I asked our community nutritionists if they have any advice to offer our readers who want to shed some pounds and be healthier. Do they recommend any particular diets? Is there one simple thing that people can start doing right now? Instead of whipping out a glossy magazine featuring the latest diet craze, our nutritionists pointed me to two recent research studies (they can be so cerebral) and offered these two tips:

  • Get active – A recent study in the American Journal of Medicine: Lack of leisure-time physical activity linked to increased obesity, particularly in young women, prompts us to consider our sedentary lifestyles. While exercise may not be enough to lose excess weight, it’s critical to helping people maintain their weight and keep from gaining.
  • There’s no one diet that fits all – The Stanford Prevention Research Center is investigating the possibility that some people do better on a low carbohydrate diet while others benefit more from a low fat diet. So if you’re considering a dietary change to lose weight, think about what might’ve been helpful in the past before charging ahead with the latest fad diet. It’s interesting to note that Stanford’s low carb diet can be vegetarian and include tofu and healthy oils instead of bacon and burgers. Likewise, their low fat diet does not include low-fat cookies or other sugary foods. Actually, neither diet includes sugary drinks or refined carbohydrates! Eliminating those categories (such as soda, sugary teas, donuts, cookies, cake and candy) is part of any successful plan to becoming trimmer.
  • Be sure to check out the many free MyPlate tools for weigh management and physical activity.

    *** Click here to read past Nutrition Newbie blog posts!

    The Real Safety Net for Our Community

    “Local Hunger Fighters” is a series that spotlights our awesome supporters and staff who help raise awareness of hunger in our community and motivate people to get involved.

    Local Hunger Fighters: Denise Boland, Employment and Benefits Director, Santa Clara County Social Services Agency

    How are you and the Santa Clara County Social Services Agency helping Second Harvest and our community?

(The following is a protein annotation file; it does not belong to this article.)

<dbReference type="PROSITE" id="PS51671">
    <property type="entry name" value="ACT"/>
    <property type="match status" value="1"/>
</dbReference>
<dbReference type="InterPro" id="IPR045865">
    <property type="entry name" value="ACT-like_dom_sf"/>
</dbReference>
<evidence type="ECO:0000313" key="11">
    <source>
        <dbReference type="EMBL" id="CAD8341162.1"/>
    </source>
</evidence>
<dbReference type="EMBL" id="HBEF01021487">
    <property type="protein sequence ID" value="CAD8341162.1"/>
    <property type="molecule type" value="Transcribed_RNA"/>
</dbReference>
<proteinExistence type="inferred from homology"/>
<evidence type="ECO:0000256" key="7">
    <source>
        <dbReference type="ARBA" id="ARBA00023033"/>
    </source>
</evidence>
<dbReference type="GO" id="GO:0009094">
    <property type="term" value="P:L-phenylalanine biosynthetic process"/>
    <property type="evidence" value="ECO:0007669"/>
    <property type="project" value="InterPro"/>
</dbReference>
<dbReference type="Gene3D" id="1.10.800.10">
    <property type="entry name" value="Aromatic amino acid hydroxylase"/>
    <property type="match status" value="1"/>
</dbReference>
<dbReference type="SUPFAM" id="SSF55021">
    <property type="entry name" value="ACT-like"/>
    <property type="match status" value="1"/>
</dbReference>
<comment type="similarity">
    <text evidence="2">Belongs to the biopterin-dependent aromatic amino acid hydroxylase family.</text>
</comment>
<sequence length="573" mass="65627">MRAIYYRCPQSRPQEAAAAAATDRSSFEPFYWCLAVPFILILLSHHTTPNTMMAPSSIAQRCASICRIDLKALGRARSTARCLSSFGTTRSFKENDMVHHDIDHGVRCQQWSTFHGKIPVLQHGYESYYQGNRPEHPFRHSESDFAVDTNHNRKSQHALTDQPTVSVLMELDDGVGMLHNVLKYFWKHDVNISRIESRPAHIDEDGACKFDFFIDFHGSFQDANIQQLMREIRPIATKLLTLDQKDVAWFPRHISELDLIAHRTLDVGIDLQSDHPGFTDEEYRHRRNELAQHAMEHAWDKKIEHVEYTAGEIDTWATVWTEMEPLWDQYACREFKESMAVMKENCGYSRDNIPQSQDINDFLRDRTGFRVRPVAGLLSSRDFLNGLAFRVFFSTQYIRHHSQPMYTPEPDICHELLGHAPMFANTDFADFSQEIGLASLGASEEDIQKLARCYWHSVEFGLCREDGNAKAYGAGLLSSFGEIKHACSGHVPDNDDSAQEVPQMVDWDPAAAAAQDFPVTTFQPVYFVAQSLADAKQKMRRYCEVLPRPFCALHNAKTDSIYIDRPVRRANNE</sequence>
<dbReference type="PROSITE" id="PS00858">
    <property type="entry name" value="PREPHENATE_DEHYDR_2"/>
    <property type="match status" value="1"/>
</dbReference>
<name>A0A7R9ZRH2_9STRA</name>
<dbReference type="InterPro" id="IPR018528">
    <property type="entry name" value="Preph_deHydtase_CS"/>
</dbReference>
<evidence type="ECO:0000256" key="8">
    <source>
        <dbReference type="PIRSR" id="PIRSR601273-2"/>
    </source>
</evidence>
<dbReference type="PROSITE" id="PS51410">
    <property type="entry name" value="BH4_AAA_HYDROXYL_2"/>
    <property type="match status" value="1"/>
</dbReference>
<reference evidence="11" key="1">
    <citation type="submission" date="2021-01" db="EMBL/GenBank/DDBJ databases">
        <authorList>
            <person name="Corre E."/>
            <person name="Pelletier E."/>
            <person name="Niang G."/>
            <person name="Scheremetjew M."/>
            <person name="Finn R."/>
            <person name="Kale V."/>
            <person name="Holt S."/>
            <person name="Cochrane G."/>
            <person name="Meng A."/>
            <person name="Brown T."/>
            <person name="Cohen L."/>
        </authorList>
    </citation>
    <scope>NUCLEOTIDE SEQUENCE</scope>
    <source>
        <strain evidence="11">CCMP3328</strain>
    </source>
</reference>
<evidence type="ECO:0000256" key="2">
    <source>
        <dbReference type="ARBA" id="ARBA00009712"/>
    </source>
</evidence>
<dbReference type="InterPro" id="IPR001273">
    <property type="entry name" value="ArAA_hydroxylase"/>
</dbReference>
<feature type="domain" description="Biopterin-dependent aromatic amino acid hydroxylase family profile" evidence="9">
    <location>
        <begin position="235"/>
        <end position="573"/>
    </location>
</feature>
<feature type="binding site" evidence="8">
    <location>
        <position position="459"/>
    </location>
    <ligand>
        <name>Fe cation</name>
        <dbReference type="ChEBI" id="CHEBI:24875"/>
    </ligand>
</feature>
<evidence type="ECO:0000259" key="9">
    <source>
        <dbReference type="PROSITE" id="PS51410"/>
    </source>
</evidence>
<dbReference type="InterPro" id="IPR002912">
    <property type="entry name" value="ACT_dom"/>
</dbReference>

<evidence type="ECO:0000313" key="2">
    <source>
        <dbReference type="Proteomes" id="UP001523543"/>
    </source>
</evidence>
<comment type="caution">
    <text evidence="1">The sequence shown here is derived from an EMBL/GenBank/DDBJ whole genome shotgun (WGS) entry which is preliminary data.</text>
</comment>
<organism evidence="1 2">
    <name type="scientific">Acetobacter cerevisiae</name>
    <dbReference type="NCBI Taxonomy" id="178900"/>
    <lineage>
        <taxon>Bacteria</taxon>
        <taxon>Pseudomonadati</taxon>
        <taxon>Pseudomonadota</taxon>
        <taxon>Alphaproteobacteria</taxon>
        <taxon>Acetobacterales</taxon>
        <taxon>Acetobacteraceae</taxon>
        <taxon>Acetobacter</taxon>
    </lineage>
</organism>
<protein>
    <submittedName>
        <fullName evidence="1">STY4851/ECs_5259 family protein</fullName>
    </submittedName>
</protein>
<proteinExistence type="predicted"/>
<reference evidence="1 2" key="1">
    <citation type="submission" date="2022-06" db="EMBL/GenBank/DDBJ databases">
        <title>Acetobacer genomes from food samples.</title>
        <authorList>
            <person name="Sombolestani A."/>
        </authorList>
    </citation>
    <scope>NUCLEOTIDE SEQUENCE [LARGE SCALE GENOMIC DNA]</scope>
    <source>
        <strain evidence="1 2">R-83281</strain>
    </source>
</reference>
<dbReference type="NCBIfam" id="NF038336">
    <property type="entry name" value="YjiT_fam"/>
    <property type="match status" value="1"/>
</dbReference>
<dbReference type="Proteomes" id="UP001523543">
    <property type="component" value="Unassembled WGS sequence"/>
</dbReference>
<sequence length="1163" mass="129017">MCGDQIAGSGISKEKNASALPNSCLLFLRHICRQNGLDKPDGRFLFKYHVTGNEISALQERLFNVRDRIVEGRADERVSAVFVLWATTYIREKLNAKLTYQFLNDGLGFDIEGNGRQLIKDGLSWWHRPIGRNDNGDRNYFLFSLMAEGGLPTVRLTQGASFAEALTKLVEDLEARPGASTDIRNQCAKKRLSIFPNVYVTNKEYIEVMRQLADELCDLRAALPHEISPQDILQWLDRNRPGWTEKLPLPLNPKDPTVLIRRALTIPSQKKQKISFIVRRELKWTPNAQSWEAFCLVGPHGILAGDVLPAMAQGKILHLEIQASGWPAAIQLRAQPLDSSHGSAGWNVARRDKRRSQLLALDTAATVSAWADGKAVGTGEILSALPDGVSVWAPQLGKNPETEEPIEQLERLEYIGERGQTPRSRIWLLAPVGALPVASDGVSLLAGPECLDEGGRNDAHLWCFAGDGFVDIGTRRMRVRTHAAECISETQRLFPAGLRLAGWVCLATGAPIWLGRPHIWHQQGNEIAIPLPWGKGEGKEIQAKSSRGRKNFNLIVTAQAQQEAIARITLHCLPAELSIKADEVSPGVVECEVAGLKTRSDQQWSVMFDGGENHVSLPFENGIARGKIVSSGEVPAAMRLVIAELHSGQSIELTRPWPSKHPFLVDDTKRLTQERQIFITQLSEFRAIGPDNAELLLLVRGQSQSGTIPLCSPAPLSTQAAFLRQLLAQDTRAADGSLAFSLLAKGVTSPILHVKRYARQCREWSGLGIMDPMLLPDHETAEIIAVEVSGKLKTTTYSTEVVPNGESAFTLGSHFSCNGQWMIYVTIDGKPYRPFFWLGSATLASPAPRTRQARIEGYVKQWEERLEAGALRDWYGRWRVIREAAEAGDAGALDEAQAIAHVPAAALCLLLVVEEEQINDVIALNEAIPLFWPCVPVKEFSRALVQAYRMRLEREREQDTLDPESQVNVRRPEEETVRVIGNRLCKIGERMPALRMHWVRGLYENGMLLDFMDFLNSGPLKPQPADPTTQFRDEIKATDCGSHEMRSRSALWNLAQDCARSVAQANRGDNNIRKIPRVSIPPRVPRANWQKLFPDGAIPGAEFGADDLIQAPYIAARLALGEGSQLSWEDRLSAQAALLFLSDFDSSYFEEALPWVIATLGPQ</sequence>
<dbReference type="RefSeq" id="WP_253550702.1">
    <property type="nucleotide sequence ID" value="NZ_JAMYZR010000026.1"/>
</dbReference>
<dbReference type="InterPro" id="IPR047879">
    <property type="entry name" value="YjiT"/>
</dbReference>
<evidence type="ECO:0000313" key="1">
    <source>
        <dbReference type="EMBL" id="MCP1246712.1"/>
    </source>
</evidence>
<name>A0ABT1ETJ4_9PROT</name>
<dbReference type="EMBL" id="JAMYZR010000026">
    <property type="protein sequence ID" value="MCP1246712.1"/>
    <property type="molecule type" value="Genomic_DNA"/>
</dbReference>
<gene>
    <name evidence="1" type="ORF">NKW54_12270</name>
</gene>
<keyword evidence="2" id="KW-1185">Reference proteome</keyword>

Social Services has been fortunate to have had a long standing partnership with Second Harvest Food Bank. We have a symbiotic relationship – sharing the same motivation to assist Santa Clara residents in need. Over time our agencies have partnered together to demystify benefits and encourage those most in need to utilize the services of both programs.

    For the last decade or more, I have co-facilitated the Safety Net Committee with Cindy McCown [Second Harvest Food Bank Vice President of Programs & Services]. With other emergency services partners, we listen for emerging the trends of the community and look for ways to respond with solutions that will enable eligibility clients obtaining overcome real or perceived barriers to the benefits for which they are entitled. Together this group has created flyers and other fact sheets about public benefits as well as shared about available resources.

    Recently, Second Harvest and Santa Clara County have partnered together to have Eligibility Workers work on-site at Emergency Assistance Programs providing CalFresh outreach. At these events, EW’s are able to answer eligibility questions and often are able to assist community members obtain same day benefits. By working together we are able to say “Yes” to at least one program; if not the CalFresh program, they are able to participate in a Second Harvest food resource program.

    During the American Recovery and Reinvestment Act funding cycle in 2009, Santa Clara County was able to collaborate with Second Harvest on a number of innovative programs. One of my favorite was to expand summer feeding to a summer camp program that combined a Summer Employment program for teens, provided breakfast and lunch for children within a summer play program for children in need. This program was the first time we attempted to combine the summer feeding with a play program. While the funding has long since evaporated, Second Harvest and the program partners have continued a similar program for children in need each year.